"Required reading" for today's smart writer.

"Required reading" for today's smart writer.
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Sunday, January 16, 2011

The Gospel Truth! 6 Things every writer can learn from Joel Osteen


I’m a big fan of Joel Osteen. Not because of his huge popularity as a T.V. personality and pastor of Lakewood Church, nor his role as a savvy businessman and best-selling author.

Each week I’m glued to the boob tube, because in addition to learning about the path to salvation---there’s a bonus. He epitomizes what it is to be an effective communicator. And as I see it, there’s a parallel of sorts: he delivers the “word” from the pulpit while writers deliver “the word” on paper.

Each role is a ministry, shaping the mindsets of the masses.
And every week his eloquence is reinforced time and time again.

Whether you write business letters, speeches, articles, or essays, are Catholic, Baptist, or Buddhist here are six elements he embodies in his sermons that can improve your writing technique.

1. Presentation is important---This may seem a bit sacrilegious, but he’s gorgeous to look at and he dresses to impress; which explains why his fan base is primarily composed of women. When writing, the same principle applies. Make sure your work is “nice to look at,” free of typos, improperly spelled words and poor formatting.

2. An effective lead draws your audience in---Every Sunday he starts his program off with a joke. Some are pretty good, others are a bit corny, but either way this unorthodox approach grabs your attention.

3. Anecdotes help to illustrate key points---Whether he talks about his mom’s faith in her battle with cancer, or humorous accounts of how his wife Victoria really discovered a “gem” when he met her at a jewelry store, it makes an impact and makes things clearer.

4. Expert quotes give credibility---He cites biblical passages and chapters and their respective authors as a way to give guidance and authority to his messages.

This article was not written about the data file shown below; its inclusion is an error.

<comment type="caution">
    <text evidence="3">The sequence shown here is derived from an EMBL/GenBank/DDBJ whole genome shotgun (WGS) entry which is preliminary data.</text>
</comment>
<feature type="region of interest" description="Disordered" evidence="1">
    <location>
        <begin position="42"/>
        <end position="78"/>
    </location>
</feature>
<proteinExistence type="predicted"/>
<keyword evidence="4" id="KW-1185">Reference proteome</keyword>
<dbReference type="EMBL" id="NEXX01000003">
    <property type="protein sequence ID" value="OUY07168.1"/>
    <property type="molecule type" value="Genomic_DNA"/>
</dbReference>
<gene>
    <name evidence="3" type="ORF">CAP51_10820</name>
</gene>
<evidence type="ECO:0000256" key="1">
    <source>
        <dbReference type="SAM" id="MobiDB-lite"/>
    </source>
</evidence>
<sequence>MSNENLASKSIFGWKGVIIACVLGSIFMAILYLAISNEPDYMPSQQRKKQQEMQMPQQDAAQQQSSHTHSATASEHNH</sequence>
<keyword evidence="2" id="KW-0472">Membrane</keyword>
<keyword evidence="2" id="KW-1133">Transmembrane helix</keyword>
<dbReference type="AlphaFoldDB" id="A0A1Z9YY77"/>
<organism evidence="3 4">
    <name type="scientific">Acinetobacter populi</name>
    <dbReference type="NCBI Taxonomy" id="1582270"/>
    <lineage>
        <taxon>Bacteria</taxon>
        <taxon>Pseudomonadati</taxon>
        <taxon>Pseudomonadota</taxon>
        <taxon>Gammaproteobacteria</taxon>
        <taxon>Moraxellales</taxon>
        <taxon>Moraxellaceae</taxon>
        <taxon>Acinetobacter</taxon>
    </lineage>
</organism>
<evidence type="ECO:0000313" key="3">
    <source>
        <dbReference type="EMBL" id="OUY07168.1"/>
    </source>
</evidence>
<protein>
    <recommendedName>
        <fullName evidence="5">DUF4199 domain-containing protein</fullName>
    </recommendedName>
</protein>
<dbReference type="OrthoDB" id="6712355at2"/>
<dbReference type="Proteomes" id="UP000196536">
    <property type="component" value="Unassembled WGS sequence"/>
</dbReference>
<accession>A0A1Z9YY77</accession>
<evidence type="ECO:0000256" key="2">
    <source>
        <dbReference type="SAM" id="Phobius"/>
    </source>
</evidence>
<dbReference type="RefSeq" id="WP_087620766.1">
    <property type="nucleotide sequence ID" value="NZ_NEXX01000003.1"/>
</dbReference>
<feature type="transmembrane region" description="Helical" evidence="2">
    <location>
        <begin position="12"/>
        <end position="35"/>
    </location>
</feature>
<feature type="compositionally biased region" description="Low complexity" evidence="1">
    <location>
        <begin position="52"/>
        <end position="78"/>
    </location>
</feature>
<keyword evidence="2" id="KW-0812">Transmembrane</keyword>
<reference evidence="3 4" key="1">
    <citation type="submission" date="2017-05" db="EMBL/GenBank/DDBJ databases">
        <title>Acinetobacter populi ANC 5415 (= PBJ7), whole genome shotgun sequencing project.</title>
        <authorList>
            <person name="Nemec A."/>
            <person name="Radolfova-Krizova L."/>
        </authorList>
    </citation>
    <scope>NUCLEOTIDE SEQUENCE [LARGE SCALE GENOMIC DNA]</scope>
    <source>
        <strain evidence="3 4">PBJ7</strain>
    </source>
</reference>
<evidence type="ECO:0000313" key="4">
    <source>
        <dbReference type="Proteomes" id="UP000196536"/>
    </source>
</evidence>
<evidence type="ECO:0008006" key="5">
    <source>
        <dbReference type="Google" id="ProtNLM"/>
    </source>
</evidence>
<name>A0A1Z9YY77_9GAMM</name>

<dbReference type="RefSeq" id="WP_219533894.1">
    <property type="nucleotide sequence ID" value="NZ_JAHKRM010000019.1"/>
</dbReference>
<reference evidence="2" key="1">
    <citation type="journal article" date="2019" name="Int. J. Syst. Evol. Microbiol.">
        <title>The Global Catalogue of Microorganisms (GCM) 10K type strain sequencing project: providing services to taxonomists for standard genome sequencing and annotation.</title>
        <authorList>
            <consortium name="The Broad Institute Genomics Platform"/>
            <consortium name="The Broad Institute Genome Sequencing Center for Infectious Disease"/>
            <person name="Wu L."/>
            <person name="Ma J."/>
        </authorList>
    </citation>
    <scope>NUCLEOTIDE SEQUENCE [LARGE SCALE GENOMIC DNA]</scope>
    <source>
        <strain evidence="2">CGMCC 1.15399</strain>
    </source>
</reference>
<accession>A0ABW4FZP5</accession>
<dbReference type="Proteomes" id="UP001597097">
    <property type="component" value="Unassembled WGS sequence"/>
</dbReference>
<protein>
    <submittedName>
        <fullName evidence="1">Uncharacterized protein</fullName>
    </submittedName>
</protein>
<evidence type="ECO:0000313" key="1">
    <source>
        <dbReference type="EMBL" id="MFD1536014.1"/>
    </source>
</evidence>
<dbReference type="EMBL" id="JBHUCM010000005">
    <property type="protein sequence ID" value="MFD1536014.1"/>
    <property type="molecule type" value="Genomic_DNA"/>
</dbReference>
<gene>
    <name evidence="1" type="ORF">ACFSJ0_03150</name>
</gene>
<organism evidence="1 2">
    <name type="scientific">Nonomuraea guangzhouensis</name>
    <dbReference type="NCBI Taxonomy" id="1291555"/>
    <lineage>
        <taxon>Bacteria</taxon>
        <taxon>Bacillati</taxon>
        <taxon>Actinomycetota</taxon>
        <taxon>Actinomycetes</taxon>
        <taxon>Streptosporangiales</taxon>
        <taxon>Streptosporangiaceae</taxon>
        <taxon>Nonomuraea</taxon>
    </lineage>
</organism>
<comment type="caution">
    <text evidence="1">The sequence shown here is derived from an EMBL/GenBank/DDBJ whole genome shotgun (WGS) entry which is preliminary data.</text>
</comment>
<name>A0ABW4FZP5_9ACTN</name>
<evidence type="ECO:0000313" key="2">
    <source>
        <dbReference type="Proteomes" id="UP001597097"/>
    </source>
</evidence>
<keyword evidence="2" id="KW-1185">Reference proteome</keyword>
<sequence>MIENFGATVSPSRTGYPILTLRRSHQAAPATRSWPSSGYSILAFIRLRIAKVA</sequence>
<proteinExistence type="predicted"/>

5. The take away factor---It’s virtually impossible to watch his show and not come away with a deeper understanding of biblical principles, or encouragement to handle difficult times, or pointers on improving your life. Your work should also connect with readers and make them feel that they know more than they did before and that their time was well spent.

6. A call to action---“Put God first and get into a bible-based church” he tells viewers in closing. Remember that endings are just as important as opening statements to give your audience proper closure and to reestablish your purpose.

By following these six tips you’ll improve the effectiveness of your messages while improving the quality of life and the bottom line of your readers.
And that’s the “gospel” truth.

14 comments:

  1. You know, I have actually been thinking along these lines lately. You summed it up nicely, with a lot more order than my disheveled thoughts!

    After blogging and writing for a while, I'm learning that a polished product can often reflect an attitude of the heart and a respect for the reader (or listener).

    Have a good week,
    Karen :)

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  2. Thanks, Karen. No disagreement here. :-)

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  3. I love Joel Osteen! Every now and again I attend a service at Lakewood. I like the way you wove writing techiniques to how he presents himself when he's giving a sermon. Simple and very true!